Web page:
radio killed technocracy

Though its vocabulary was not altogether intelligible, it talked in terms of power energies, mechanics, efficiency, elimination of waste, and these, even more than its utopian promise of $20,000 a year incomes, were calculated to capture the American imagination.  Howard Scott, its progenitor, had been a familiar face in radical bohemian circles for many years, during which time had been pouring forth his scorn on the radicals’ schemes of mass revolution and demonstrating that twelve revolutionary engineers in strategic places could bring capitalism to knees in three days.  Coming now from the hollowed precints of Columbia University, backed by an imposing array of academic sponsors and assistants, his theories took on an authority and dignity that made Scott the Man of the Hour.  A Technocracy Craze swept the country.  The newspapers were full of it; whole magazines were devoted to it; fierce controversies raged around it.  Verblins’ The Engineers and the Price System, which contained the essence of technocratic theory, was republished and became a best seller.

Scott himself helped to kill the movement several months later in a rambling, incoherent and confused speech that was broadcast throughout the country.  A few stubborn admirers hoped, and claimed, that their idol was somewhat “tight” when he made it.  But a new prophet had toppled from his pedestal.  The new panacea died a rapid death.

——      Rebel America, Lilliam Symes and Travers Clement, page 369, 1934

4 Responses to “radio killed technocracy”

  1. Grad Says:

    Misinformation about Scott and a rambling speech. That was the Hotel Pierre speech which was ‘reported’ by the NewYork Times to be ‘rambling’ something that Wikipedia now perpetuates since many people use that as a source.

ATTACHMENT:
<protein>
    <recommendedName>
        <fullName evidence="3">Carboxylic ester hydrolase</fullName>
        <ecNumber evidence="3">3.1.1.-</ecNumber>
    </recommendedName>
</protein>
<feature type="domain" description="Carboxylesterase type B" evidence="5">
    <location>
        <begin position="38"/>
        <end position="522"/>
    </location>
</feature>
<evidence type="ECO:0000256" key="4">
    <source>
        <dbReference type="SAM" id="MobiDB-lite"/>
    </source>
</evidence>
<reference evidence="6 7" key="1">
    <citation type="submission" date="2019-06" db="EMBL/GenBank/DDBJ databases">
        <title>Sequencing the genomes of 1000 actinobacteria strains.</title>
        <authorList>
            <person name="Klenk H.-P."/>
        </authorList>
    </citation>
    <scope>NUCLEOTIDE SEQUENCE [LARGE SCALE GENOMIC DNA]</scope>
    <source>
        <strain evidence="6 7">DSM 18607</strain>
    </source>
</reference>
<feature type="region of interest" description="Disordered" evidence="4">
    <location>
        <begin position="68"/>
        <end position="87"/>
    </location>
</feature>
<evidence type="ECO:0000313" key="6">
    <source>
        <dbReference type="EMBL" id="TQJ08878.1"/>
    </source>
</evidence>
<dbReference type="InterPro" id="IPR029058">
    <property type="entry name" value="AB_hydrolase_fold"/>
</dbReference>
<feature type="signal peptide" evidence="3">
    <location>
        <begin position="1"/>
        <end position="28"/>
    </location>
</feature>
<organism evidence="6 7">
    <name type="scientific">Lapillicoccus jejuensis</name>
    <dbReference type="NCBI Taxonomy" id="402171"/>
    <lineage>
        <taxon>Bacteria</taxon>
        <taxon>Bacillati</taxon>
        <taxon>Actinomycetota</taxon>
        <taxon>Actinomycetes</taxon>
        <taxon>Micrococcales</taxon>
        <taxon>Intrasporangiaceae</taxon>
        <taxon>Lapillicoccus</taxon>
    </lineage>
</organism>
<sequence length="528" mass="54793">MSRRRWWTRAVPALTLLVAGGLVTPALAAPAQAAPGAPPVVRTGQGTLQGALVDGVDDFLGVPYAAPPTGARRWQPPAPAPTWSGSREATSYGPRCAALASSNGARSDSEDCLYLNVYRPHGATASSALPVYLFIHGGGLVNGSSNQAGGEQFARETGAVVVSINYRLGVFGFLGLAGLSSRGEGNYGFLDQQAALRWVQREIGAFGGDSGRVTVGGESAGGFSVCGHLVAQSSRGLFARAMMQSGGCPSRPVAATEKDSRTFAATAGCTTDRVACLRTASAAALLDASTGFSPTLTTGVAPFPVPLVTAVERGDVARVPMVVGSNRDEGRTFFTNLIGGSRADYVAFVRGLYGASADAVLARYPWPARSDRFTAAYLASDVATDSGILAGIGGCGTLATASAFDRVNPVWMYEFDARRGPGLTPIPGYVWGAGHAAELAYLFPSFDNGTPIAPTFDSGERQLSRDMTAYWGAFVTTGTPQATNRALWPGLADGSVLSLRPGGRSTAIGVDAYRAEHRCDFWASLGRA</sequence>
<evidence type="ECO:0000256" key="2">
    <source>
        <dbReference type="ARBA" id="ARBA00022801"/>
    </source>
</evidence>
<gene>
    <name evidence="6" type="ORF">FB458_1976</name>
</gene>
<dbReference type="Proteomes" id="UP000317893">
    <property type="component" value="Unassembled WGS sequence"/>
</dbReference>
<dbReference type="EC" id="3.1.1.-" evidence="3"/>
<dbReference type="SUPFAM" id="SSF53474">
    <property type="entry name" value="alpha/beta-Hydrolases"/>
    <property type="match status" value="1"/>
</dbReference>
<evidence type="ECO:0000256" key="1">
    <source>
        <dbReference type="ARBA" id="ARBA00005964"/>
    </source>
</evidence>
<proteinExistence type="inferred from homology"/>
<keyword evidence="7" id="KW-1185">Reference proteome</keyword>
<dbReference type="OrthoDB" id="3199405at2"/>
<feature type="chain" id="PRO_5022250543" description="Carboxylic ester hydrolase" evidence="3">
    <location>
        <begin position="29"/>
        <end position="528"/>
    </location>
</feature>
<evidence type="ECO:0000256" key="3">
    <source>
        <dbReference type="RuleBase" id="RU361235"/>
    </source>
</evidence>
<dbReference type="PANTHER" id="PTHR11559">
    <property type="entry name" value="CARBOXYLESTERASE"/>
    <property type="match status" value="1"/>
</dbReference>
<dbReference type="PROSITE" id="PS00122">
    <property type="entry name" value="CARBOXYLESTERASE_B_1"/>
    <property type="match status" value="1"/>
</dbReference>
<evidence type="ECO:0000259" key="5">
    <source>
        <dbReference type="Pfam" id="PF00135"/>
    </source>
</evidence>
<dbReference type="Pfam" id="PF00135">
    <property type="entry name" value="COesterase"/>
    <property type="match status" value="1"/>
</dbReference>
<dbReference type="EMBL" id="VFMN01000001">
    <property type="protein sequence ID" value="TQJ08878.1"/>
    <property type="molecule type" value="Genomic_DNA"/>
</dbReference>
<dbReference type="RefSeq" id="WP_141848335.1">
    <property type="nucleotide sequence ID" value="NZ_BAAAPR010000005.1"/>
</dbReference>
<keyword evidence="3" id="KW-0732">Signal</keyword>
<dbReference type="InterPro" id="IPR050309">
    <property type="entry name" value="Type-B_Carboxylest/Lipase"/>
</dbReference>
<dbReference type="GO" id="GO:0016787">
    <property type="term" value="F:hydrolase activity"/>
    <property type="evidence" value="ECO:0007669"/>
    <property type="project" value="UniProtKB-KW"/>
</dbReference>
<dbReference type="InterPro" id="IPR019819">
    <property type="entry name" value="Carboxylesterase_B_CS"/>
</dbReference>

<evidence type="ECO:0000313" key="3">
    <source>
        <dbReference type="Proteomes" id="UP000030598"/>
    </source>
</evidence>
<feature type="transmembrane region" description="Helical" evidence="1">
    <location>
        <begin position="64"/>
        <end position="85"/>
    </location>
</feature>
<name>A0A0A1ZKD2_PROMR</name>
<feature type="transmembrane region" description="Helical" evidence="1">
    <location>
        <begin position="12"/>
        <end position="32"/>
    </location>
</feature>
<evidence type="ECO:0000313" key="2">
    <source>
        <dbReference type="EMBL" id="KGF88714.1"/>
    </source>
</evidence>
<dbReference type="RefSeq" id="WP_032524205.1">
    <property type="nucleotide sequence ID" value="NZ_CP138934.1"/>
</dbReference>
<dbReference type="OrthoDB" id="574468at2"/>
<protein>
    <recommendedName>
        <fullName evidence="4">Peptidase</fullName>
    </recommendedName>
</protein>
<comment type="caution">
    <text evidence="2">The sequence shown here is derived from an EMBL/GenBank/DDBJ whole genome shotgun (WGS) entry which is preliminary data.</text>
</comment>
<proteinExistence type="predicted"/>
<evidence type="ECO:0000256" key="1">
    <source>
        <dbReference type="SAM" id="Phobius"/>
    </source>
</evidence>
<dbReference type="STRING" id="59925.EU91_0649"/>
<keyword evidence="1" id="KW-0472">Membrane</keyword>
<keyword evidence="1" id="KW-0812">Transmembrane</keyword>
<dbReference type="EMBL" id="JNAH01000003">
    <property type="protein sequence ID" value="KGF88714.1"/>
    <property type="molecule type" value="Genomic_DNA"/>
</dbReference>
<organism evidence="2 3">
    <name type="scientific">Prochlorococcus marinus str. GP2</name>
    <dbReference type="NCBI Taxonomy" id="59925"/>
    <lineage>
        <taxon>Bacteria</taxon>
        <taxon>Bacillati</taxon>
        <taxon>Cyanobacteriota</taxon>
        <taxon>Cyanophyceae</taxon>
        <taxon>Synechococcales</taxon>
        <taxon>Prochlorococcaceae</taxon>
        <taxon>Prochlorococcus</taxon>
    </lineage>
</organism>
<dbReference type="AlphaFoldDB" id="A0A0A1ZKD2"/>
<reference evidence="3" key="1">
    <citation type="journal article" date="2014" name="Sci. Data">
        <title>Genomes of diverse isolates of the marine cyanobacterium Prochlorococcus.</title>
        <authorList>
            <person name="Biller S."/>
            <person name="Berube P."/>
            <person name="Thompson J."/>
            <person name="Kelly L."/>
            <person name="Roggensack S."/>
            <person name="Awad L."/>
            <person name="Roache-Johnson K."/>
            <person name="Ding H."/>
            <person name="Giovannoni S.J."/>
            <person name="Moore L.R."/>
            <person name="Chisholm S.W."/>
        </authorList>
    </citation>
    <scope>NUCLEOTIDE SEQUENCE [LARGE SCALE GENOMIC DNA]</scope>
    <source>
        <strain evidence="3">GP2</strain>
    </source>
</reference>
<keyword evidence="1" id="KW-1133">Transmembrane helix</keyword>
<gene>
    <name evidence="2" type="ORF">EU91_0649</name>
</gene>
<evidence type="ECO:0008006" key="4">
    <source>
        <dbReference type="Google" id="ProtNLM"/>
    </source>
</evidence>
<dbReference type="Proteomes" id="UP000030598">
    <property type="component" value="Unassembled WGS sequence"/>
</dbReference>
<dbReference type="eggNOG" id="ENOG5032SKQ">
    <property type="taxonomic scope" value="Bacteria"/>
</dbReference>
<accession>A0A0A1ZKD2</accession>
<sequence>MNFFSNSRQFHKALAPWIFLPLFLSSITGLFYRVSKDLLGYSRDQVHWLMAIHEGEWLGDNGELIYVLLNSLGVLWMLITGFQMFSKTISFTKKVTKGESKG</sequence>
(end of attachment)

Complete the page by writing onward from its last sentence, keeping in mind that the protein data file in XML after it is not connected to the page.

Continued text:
Reality was that the media buried the Technocracy movement at that point out of fear of loosing their sponsors. That is the way the press works by the way.

    Listen to the speech for yourself and see

    Technocracy remained fairly strong for a long time only falling apart more recently… though it is still an organization of sorts. FDR recruited 18 technocrats for his administration for instance and it is doubtful the social reforms he did would have happened had it not been for the many former card carrying Technocracy members.
    Another back ground link on energy economics

  2. Justin Says:

    something that Wikipedia now perpetuates since many people use that as a source.
    Who said anything about wikipedia? I posted an excerpt from a book, published in 1934.

    On FDR…

    You’re referencing Tugwell, right?
    Curiously, a quick google search shows up on google books a book I’m somewhat familiar with — (right -wing) John Flynn’s “The Roosevelt Myth”

    The Dies Committee — something of a forerunner of the UnAmericans Activities Committee – “Are you now or have you ever been a member of –?” is a little interesting in relation with asking about Technocracy.

  3. Grad Says:

    I guess your phrasing of questions is a little abstract for me. I just mentioned that the source you quote is quoting the NewYork Times for their ‘source’. The speech was not rambling. Read a transcript of The Hotel Pierre Address.

    The speech marked the end of the ‘love’ affair that the press had with Technocracy ideas. It became a serious threat to the status quo at that point and the media buried it in a mass of propaganda… such as you are perpetuating still. Scott was clear and articulate. They just did not like his message.

  4. Grad Says: This is part one and there is a part two also.

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